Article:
Common Deductions and Credits
After expenses and revenue has been calculated, taxpayers have the opportunity to write-off certain expenses and get money back through deductions and credits. When growing a business, this is a crucial step that allows the tax system to work for you.

There is a huge number of deductions and credits small business owners may be able to use, but here are a few of the most common entries:
- Home office. In order to count this, the space has to be set aside solely for business purposes and can’t ever be used for personal reasons. But it doesn’t have to be an entire room. If there is a desk or table solely used for work, that percentage of your home’s square footage and the cost of utilities and mortgage can be deducted.
- Office furniture and supplies. Items bought over the year like furniture, copiers, and computers can be deducted in full.
- Mileage. Driving for business can be deducted with careful documentation of the trips that were taken and how far you drove. You can deduct the total mileage or the percentage of work-related car expenses against personal car expenses, like gas, repairs, and insurance.
- Insurance premiums. People who pay out of pocket for health insurance can deduct all of the premiums, but only if you aren’t eligible to get insurance from any other source, including through your spouse’s employer.
- Other deductions include legal and professional fees, advertising, retirement investments, mortgage insurance, contract labor, depreciation, and more.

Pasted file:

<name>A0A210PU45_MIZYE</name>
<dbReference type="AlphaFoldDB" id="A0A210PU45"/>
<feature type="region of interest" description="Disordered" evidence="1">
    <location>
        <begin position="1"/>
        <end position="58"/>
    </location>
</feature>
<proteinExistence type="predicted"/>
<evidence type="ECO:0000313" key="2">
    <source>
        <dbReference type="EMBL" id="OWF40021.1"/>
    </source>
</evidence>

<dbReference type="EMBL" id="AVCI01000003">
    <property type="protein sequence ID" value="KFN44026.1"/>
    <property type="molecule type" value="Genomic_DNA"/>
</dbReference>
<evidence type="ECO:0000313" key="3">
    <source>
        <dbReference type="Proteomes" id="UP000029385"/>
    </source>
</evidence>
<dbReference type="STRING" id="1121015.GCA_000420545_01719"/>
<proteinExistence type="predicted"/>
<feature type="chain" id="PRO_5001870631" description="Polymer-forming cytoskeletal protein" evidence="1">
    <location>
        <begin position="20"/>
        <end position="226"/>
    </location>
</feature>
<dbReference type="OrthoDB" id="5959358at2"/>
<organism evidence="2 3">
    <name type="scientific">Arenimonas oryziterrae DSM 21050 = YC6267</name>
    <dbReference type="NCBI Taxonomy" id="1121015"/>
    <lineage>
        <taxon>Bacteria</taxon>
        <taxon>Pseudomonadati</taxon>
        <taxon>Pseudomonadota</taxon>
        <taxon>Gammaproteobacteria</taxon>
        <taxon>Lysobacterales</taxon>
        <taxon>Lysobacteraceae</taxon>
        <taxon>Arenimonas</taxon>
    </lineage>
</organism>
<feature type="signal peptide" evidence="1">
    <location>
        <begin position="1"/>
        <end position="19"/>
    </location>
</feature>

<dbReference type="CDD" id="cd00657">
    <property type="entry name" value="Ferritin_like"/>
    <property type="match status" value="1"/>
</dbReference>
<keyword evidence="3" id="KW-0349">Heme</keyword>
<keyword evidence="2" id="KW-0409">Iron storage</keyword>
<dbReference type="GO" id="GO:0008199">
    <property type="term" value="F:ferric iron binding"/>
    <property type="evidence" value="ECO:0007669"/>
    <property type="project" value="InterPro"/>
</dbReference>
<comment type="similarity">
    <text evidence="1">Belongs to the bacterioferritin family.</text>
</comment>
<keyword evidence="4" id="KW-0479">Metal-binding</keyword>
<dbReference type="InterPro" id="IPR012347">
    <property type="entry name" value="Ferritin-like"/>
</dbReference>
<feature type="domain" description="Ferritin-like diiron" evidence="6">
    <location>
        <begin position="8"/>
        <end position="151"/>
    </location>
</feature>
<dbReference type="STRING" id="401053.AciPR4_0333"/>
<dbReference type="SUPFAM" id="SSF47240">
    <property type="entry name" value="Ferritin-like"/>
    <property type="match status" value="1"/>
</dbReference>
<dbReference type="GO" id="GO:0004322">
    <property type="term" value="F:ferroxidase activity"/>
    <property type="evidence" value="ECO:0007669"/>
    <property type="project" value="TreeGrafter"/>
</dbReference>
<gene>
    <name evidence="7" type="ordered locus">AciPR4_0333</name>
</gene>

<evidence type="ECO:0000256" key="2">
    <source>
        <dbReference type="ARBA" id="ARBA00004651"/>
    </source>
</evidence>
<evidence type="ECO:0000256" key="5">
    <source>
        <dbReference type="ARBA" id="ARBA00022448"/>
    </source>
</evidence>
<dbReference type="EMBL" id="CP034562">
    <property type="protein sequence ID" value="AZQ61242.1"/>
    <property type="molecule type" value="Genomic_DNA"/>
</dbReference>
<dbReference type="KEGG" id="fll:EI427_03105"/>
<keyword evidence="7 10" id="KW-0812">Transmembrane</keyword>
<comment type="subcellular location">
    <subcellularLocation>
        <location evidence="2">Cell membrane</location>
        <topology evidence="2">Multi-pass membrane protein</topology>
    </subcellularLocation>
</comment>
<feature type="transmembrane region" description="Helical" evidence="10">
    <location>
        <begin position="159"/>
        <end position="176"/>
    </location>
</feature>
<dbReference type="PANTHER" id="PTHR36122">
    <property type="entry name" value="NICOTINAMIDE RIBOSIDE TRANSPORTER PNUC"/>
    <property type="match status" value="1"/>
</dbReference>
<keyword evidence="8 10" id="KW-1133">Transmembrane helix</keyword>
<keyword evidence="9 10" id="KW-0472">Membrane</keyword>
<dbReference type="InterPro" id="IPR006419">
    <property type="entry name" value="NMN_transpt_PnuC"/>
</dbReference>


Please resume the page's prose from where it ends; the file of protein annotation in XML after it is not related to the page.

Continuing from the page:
Most small businesses will benefit more from deductions, but there are some credits that can still apply:
- Business upgrades. If you added eco-friendly upgrades to your office or made it more accessible to people with disabilities, you could be eligible for a credit.
- Hiring new employees. Small business owners who hired veterans and other types of employees can also get a tax credit.
- Health care. Small business owners who cover at least half of the cost of their employees’ health care can get some of those costs back. Companies with at least 10 employees that make less than a certain amount can earn back full credit, and companies with less than 25 employees who earn slightly more are eligible for a partial credit.

Hiring Children
Many small business owners, especially those that are just getting started, take advantage of their children’s labor. Instead of paying them under the table or not even paying them at all, actually hiring your child and creating a W2 can end up saving thousands of dollars at tax time. Experts at say that creating a real job description with an annual salary turns child labor into a fully deductible business expense. Even better, children under the age of 18 can earn up to $6,350 in 2017 ($12,000 in 2018 under the new tax plan) and not have to pay any kind of taxes—they don’t even have to file. Creating a paper trail and formally hiring your child is not only a way to save money, it is smart for your family business when taxes come due.

Other Things to Consider
Building a business is time-consuming, but don’t gloss over tax preparation. The IRS can always come back after the fact and audit individuals and businesses years after taxes were filed, so keep a record of everything and make sure it matches your company’s
books. A paper trail keeps things clearer and protects you in a worst-case scenario.

Although it is possible to amend a tax return, it is much easier to include everything from the very beginning, so take time to pull together the necessary paperwork and get prepared before you jump in to actually filing.

If you need more help or have any questions, reach out to our business tax experts. No matter if you’re starting a business or have been around for years, NASE representatives are here to help your tax season go more smoothly.